Rolling settlement is the trading system of securities in which the transaction (buying or selling of securities) can be squirred up by a counter-transaction on the same day only. If the transaction is not squirred up on the same day, then the delivery will take place as per the prevailing rules. For example, if an investor purchases a security on Monday and the transaction is not squirred up by a counter-sale transaction, then this buying transaction must be completed. He will get the delivery and he will have to make the payment for the purchase.
The Rolling settlement system was introduced in India on Jan. 10, 2000 when 10 scrip’s were put in the compulsory rolling settlement. Initially, the settlement period was T+5 but it has been gradually reduced toT+2 with effect from April 1, 2003. Since 2000, all other shares have been brought gradually in the compulsory rolling settlement system. It may be noted that there are some shares put in the T-Category. The transactions cannot be squirred up even on the same day in these shares. These are known as “Trade to Trade Shares” and the transaction must end with a delivery and payment.
Before the Rolling Settlement was introduced in year 2000, the normal settlement period was 5 days and it used to take about 15-20 days to get the sale proceeds of the shares. The transaction could be squirred up within the same settlement period also, and in that case, the investor/speculator had to pay or receive the difference only. In order to lessen the period of recovery of sale proceeds from 15-20 days, SEBI formulated the system of Rolling Settlement, or the daily settlement system.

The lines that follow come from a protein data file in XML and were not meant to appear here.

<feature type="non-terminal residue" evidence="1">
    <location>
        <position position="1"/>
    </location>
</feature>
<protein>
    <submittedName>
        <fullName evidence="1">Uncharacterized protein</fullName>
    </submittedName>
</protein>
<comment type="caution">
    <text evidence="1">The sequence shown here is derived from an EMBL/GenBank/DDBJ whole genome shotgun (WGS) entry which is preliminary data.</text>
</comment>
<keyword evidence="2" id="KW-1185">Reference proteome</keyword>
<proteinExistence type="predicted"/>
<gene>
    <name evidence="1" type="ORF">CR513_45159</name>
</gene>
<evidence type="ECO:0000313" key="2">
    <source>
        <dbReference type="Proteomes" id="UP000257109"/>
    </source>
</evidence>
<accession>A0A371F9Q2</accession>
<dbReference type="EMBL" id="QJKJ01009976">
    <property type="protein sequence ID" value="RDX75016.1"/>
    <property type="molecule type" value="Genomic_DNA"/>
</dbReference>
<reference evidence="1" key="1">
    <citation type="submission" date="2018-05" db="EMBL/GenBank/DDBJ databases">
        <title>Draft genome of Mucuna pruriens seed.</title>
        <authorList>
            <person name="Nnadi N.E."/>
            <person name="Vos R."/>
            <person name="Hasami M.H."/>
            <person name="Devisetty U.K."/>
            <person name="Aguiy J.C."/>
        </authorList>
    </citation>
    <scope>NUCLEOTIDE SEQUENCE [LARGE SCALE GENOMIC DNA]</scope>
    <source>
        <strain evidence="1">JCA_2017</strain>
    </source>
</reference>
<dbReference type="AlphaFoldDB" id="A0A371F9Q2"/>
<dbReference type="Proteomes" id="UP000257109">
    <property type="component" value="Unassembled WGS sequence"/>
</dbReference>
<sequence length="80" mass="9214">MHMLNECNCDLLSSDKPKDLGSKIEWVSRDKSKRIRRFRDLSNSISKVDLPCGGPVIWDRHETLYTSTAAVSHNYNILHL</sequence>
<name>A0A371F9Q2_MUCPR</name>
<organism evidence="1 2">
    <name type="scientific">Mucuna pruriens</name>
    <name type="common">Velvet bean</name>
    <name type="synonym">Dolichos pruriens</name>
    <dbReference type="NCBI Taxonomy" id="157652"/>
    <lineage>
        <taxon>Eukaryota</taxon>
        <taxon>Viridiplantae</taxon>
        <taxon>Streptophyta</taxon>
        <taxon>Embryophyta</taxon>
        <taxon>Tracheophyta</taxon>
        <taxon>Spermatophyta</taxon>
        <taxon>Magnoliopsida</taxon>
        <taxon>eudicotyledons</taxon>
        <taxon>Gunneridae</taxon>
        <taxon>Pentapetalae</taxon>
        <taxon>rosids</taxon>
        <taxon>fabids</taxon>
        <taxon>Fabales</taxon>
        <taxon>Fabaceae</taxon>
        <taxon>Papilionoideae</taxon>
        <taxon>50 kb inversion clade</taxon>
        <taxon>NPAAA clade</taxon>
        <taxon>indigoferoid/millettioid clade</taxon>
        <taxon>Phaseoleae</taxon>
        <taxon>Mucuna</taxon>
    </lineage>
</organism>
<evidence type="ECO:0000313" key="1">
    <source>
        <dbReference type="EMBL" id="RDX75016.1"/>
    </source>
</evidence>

The Rolling settlement system reduces the market risk to a considerable extent. The investors get their money/securities much faster, thus enhancing their liquidity. The wait for the money and the securities is lesser, reducing the cost of funds and the credit risk of the investors. The mutual funds rotate their funds faster and need to keep lesser cash aside, and can manage their cash flows better. In a way, rolling settlement system is a step closer to an efficient delivery and payment system at the stock exchanges.
In NSE, the trades pertaining to the rolling settlement are settled on a T+2 day basis where T stands for the trade day. Hence trades executed on a Monday are typically settled on the following Wednesday (considering 2 working days from the trade day). The funds and securities pay-in and pay-out are carried out on T+2 day. An investor has to deliver the securities to the trading member immediately upon getting the contract note for sale but in any case, before the prescribed securities pay-in day. In case of buying, he has to pay the amount to the trading member in such a manner that the amount paid is realised before the funds pay-in day.
The securities and the funds are paid out to the trading member on the pay-out day. The NSE regulations stipulate that the trading member should pay the money or securities to the investor within 48 hours of the pay-out. An investor should instruct the Depository participant (DP) to give ‘Delivery Out’ instructions to transfer the shares from his Beneficiary Account to the Pool Account of trading member through whom he has sold the shares. The details of the Pool A/c of trading member to which the shares are to be transferred, scrip quantity, etc. should be mentioned in the delivery Out instructions. The instructions should be given well before the prescribed securities pay-in day. SEBI requires that the Delivery Out instructions should be given at least 24 hours prior to the cut-off time for the prescribed securities pay-in to avoid any rejection of instructions due to date entry errors, network problems, etc. In case of buying, the trading member will transfer the shares directly to Beneficiary Account of the investor on receipt of the same from the Clearing Corporation.